Why I had to make the clarification is available in the twitter exchange. That ideas considered "expired" in academic parlance have a longer shelf life in nationalist and populist discourse is not really remarkable. I am not entirely sure why you think I would disagree with your project or say that agency ended in 1946 or is only visible in the election. My statement was a perspectival one - not an attempt to shoehorn agency (which would be silly after all those assertions).
Yes, indeed. There was the matter of 800 words to keep me from nuance.
Actually I was quite surprised to hear them from Faroqui--that someone debating with (especially) you would trot out those old themes, what with all that's been written on this blog. And do not think that you disagree or are making ridiculous claims about agency. Merely that the participation of peasants and laborers is problematic in the specific context--their resolution, their votes--that you are advocating.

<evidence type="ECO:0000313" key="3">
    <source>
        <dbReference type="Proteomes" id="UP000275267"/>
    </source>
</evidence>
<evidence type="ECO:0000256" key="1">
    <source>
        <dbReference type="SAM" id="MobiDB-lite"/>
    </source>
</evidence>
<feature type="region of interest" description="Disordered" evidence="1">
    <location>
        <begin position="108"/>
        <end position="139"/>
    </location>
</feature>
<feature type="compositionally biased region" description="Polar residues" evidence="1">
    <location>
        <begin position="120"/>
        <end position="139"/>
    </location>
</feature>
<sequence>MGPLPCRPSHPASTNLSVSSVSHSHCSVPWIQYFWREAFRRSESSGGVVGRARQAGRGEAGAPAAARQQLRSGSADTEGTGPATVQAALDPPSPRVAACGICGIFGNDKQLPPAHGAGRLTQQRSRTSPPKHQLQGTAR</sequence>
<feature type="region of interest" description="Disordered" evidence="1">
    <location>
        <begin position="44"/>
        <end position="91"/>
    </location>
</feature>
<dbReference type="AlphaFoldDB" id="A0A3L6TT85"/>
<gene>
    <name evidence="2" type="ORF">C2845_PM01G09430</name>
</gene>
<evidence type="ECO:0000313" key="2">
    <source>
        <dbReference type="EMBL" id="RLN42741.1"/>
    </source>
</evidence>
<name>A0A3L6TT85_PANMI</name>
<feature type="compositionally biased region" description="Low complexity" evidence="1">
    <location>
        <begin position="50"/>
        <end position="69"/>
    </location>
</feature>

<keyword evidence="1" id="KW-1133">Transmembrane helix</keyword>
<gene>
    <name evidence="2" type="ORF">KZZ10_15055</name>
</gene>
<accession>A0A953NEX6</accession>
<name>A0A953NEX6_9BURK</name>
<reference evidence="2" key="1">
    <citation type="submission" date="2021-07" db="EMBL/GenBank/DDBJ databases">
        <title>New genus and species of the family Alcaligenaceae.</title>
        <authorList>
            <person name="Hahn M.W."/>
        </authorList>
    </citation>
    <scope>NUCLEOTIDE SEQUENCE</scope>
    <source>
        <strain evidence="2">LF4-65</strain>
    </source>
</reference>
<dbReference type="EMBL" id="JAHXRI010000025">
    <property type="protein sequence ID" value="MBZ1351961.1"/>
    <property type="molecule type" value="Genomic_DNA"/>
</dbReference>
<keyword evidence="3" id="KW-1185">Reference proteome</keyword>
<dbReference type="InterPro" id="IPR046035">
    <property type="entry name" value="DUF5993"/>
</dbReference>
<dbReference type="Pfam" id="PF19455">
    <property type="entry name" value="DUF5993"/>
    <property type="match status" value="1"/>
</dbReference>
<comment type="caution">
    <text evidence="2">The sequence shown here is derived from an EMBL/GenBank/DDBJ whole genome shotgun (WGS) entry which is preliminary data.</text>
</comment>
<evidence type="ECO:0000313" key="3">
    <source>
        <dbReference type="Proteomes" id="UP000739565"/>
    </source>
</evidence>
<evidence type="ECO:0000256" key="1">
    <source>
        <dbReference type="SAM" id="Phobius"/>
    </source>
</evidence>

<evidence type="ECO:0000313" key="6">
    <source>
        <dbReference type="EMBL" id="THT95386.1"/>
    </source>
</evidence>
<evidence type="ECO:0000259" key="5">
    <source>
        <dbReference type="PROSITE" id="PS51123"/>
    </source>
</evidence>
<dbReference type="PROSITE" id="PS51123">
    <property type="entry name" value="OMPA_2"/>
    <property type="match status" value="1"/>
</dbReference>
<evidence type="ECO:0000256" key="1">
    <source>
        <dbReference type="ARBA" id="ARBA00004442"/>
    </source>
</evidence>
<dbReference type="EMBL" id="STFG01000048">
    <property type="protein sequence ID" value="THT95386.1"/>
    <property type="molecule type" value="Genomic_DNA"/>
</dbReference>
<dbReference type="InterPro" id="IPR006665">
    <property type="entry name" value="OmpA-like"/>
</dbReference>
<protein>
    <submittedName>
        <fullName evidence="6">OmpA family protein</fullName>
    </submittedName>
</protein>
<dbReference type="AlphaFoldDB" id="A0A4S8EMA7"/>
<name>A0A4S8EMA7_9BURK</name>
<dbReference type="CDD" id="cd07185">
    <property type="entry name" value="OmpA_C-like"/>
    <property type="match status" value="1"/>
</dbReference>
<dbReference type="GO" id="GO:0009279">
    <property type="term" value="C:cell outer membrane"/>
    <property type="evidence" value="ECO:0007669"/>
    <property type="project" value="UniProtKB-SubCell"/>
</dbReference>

You wrote: "The makers of Pakistan were peasants and laborers. In 1940, they passed a resolution in Lahore to demand a separate homeland for Muslims and an end to British colonial occupation. In 1946, their votes brought a political party, the Muslim League, to power. They chose Muhammad Ali Jinnah, a modernist technocrat, as their leader." and you present the perspective that the electioneering was universal, and that makes the laborers and peasants into the ones who passed the Lahore Resolution, and voted the Muslim League in 1946. But the electioneering for Pakistan under the Muslim League began only after 1940. The peasants and laborers hardly drove the adoption of the resolution. The text of the Lahore resolution simply says that the scheme of Federation embodied in the Government of India Act 1935 is unsuitable for India. It does not explicitly ask for an end to British colonial rule. You can compare the Lahore Resolution, for instance, with the Purna Swaraj Resolution of the Indian National Congress, Lahore, January 26, 1930, which, for example, calls for an end to the inhuman rule of the British Government. And of course, the Quit India resolution of 1942 was very explicit. Bracketed by these two resolutions, the Lahore Resolution was mealy-mouthed about an end to colonial rule, to say the least. And of course, there was limited franchise. As to what labor might have thought, let me just quote Sho Kuwajima, Muslims, Nationalism and the Partition: 1946 elections in India, page 27. Kuwajima notes that the employees of the Posts and Telegraphs Department went on strike on July 11, 1946. On 29 July 1946, there was a sympathy strike in Calcutta in support of the Posts and Telegraph strikers; 18 days later there were Direct Action Day riots in Calcutta. Kuwajima writes: Why could not the General Strike in Calcutta, said to have involved more than 4 million people and even carried the slogan of 'Hindu-Muslim Unity', prevent this tragedy? Was it a result of the separation of the labour movement from the constitutional process? The 'direct action' was a result of the negotiations within the constitutional framework. Many of the victims had no voting right, but lost their lives as a result of the constitutional process from which they were excluded. --- From all these perspectives, the claim that the makers of Pakistan were laborers and peasants is an unsupported one.